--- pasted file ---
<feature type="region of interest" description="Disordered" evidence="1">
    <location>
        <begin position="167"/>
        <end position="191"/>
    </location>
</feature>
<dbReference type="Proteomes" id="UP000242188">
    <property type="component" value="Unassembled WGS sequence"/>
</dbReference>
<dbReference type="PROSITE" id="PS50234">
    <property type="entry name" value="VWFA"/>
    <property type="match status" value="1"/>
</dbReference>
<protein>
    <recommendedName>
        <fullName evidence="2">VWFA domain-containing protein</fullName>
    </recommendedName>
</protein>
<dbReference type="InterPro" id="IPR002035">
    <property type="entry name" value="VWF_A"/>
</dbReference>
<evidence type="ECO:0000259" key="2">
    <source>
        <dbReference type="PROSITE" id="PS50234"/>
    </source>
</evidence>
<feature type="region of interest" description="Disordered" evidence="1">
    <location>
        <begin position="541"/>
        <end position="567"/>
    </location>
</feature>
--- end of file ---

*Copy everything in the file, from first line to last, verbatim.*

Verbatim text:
<feature type="region of interest" description="Disordered" evidence="1">
    <location>
        <begin position="167"/>
        <end position="191"/>
    </location>
</feature>
<dbReference type="Proteomes" id="UP000242188">
    <property type="component" value="Unassembled WGS sequence"/>
</dbReference>
<dbReference type="PROSITE" id="PS50234">
    <property type="entry name" value="VWFA"/>
    <property type="match status" value="1"/>
</dbReference>
<protein>
    <recommendedName>
        <fullName evidence="2">VWFA domain-containing protein</fullName>
    </recommendedName>
</protein>
<dbReference type="InterPro" id="IPR002035">
    <property type="entry name" value="VWF_A"/>
</dbReference>
<evidence type="ECO:0000259" key="2">
    <source>
        <dbReference type="PROSITE" id="PS50234"/>
    </source>
</evidence>
<feature type="region of interest" description="Disordered" evidence="1">
    <location>
        <begin position="541"/>
        <end position="567"/>
    </location>
</feature>